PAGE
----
The constant back-and-forth that comes with scheduling and rescheduling appointments across departments, teams, and clients can be a hassle for enterprises, impacting productivity and even business outcomes.
With Airtable, you have the flexibility to create a customized scheduling system, and cut down on manual work, accommodate the needs of teams, and securely store data in the process. In other words, it’s ideal for large companies looking for a scalable booking system.
Getting started in Airtable
Creating a booking system your company can rely on begins simply enough: by creating two tables in a base.
The first table should contain records of your available dates and times. This table will then be linked to a second table, which holds data about individual meetings scheduled via a form submitted by the user. This user-submitted form should contain the information you need to book an appointment—like the client's name and their desired time slot.
In this example, the first table (Availability) contains your availability, where you can create meeting slots that people can book, and the second table (Schedule) includes meetings that have already been scheduled by users who've submitted forms.
Notice that both tables are linked so that people who want to schedule a meeting using the form can choose one of the available slots from the Availability table. To prevent clients from accidentally double-booking time slots, go to the Availability table. Then, create a new grid view that filters out any records that are already connected to a record from the Schedule table. (If you'd like to see what this looks like, you'll find a pre-created view called "Open Times" in the example base above.)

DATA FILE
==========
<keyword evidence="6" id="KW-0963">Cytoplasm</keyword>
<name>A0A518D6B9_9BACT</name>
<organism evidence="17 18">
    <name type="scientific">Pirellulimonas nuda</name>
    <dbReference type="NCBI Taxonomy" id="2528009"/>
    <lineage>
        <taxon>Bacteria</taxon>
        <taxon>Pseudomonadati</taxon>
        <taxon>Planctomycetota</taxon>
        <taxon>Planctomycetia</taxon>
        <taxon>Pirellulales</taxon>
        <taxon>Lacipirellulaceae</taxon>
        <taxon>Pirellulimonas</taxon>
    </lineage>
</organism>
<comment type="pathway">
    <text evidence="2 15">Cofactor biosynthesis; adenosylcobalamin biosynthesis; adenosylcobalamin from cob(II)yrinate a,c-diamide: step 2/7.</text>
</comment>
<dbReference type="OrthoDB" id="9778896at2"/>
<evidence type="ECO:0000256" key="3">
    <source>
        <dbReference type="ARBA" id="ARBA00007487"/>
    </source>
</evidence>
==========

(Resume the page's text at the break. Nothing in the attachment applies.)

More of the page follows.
A functional booking system doesn’t have to be complicated. But once you've finished getting the basics working, consider adding any details your team may find valuable—like a phone number field or email field for the Schedule table, in which the client can type their contact information, for example.
Create a form to schedule meetings
To fill the second table in your base (the one marked Schedule), we recommend using a Form View, which lets you collect information from anyone and save it automatically.
Airtable's Form View—which already offers a powerful way to conduct surveys, submit ideas, perform data entry, and much more—is perfect for setting up your custom system for booking meetings across different departments or setting up client-facing appointments with company execs.
Go to the Schedule table and create a new form. The fields in this form builder will automatically populate based on all the fields in the Schedule table's grid view, so you'll see the field for the client name, the field for available time slots, as well as any other fields you might have added. You can customize the form's appearance to your liking, add help text, change the field names, make certain fields required, and adjust which fields show in the final form. This granular customization is helpful for enterprises looking to capture specific information for meetings or appointments.
The last, but most important, step is to ensure that only available time slots can be selected from this form. Click into the linked record field for available time slots. You should see a toggle that says “Limit record selection to a view.” Clicking this toggle will display a dropdown menu with the different views in the Availability table. Select the view that only shows available time slots. This ensures when a client is using your form, they can only select the time slots that other clients haven't already booked.
Finally, you can send the share link for the form to people who want to book a meeting with you, or embed the form. When a client books a time slot with your form, that slot will disappear for all other clients. And, if you add any new available times to the Availability table, the form from the Schedule table will automatically update to show those newly available time slots.
No need for repetitive emails, and no chance you’ll make the mistake of double-booking a client, team, or exec. Your org can focus on driving results seamlessly without unnecessary interruptions or snafus.